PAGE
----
My personal Numan embargo had been lifted, but for how long? I’d planned for this gig to be the line in the sand of my Numan gig attendance years, one final time, however I await his next album with teenage anticipation! 
 Time will tell if the Replicas gig was actually to be my last.


Marc Almond | Shadows and Reflections | London Royal Festival Hall |¬†Tuesday 3 October 2017 | A review

These days, when you attend a Marc Almond concert you never know what you’re going to get. Will it be a mixture of new tracks, heavy on the back catalogue, or will it be vice versa? Will it be a surprise rendition of one of his treasured albums, played in full? The joy is in attending the gig and finding out. 

However last night, on the first night of his Shadows and Reflections tour, the audience were pretty certain they knew everything about what to expect. 

The Shadows and Reflections album came out on 22 September and is an exercise in Sixties cinematic theme tunes; covers of songs by Bacharach, The Yardbirds and Billy Fury. And for the first half of the show that’s just what we got; easy listening tunes mostly from the new album or as Marc described them “depressing songs full of melancholy”. He was backed by an orchestra which was completely appropriate for the mood of the evening. “Keeping it classy” as Marc joked.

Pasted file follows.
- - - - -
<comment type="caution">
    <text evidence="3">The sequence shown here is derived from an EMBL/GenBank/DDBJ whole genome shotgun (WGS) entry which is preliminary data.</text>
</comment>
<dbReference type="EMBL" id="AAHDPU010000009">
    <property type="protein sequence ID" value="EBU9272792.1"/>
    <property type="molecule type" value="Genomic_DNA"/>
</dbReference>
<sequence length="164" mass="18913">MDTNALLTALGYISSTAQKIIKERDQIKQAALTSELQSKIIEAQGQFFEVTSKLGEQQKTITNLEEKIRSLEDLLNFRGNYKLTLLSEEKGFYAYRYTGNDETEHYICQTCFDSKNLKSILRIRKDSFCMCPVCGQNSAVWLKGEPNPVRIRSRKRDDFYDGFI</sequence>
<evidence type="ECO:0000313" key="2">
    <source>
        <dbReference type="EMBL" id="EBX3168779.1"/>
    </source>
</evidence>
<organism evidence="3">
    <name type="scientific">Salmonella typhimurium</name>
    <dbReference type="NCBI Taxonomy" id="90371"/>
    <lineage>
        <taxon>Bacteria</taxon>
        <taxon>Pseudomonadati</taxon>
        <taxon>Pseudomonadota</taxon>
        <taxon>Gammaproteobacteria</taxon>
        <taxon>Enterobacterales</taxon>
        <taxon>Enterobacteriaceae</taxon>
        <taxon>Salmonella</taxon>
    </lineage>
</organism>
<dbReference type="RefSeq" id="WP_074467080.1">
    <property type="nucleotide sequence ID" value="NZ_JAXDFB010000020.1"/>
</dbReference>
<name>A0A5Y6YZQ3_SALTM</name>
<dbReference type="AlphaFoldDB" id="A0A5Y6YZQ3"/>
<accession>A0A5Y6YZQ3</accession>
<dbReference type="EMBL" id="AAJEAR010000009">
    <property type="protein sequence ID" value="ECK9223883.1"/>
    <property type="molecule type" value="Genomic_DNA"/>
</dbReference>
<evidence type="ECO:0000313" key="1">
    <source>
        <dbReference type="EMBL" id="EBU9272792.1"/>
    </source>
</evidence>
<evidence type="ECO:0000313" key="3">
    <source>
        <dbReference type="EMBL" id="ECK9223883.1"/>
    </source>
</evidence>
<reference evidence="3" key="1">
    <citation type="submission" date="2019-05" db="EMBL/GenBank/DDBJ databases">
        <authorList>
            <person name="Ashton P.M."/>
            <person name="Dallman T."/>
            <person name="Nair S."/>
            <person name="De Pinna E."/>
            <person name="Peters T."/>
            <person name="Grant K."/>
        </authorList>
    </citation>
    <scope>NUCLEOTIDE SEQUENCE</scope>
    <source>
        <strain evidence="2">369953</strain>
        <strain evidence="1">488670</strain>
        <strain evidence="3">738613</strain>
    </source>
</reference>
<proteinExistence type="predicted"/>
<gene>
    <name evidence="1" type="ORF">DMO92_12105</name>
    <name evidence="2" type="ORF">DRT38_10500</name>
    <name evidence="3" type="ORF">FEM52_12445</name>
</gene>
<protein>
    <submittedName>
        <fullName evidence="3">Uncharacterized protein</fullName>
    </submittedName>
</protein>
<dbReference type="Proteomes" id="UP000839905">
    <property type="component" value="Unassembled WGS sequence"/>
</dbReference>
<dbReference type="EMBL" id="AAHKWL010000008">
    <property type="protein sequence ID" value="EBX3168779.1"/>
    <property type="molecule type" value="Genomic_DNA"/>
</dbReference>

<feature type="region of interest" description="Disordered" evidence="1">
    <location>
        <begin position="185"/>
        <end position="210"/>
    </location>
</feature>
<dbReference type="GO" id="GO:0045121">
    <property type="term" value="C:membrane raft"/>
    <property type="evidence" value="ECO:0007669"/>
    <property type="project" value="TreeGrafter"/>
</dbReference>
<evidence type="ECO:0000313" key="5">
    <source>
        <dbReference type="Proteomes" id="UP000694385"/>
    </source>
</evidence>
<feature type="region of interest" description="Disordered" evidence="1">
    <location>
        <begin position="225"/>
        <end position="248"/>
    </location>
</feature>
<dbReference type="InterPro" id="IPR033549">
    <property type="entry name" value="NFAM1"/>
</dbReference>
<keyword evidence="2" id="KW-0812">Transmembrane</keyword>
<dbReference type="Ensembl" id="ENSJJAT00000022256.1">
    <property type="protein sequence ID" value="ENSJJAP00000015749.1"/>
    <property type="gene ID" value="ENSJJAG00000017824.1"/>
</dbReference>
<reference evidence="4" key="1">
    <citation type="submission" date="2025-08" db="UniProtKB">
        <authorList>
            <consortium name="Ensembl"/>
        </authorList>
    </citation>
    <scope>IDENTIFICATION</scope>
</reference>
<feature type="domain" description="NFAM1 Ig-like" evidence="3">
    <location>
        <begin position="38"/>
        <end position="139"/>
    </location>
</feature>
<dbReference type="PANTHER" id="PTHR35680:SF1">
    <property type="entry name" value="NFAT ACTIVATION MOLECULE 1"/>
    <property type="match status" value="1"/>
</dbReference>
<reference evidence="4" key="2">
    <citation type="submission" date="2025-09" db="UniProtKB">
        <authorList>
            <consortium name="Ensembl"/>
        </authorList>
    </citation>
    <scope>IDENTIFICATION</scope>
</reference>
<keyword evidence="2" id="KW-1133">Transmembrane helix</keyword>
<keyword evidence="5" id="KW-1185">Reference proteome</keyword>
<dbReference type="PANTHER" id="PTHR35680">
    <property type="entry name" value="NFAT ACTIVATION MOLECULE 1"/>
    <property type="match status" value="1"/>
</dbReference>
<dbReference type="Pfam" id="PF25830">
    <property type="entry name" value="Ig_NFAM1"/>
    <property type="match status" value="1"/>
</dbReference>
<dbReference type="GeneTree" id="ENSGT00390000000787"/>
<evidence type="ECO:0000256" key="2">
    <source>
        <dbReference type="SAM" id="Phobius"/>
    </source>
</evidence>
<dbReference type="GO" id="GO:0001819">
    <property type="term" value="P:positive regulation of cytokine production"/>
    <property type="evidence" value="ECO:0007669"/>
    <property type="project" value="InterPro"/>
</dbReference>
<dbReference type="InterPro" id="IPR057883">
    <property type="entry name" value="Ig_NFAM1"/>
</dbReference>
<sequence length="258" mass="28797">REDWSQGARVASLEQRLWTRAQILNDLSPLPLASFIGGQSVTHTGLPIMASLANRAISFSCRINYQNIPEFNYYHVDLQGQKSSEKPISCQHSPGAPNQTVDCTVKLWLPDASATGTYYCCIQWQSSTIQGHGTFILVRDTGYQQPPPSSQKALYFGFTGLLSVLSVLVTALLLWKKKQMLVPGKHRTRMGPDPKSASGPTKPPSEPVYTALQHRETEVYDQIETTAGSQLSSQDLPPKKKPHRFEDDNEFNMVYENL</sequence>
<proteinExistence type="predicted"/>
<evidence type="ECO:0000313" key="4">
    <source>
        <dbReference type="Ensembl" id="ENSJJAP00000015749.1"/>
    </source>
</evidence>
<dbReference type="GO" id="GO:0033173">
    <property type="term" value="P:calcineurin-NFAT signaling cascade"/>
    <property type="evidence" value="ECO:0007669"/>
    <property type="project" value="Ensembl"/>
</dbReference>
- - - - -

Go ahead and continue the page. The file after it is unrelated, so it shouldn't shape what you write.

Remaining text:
The repertoire mostly consisted of songs from the album and opened with the title song Shadows and Reflections. I was delighted to hear album song interspersed with other gems, including Marc’s rendition of Interlude, a gorgeous song recorded by Morrissey and Siouxsie Sioux much to Marc’s disgruntlement at the time. He had designs on releasing the song himself and was unfortunately pipped to the post by his peers. The song was originally recorded in the sixties by Timi Yuro and Marc’s version was worth attending last night for, alone.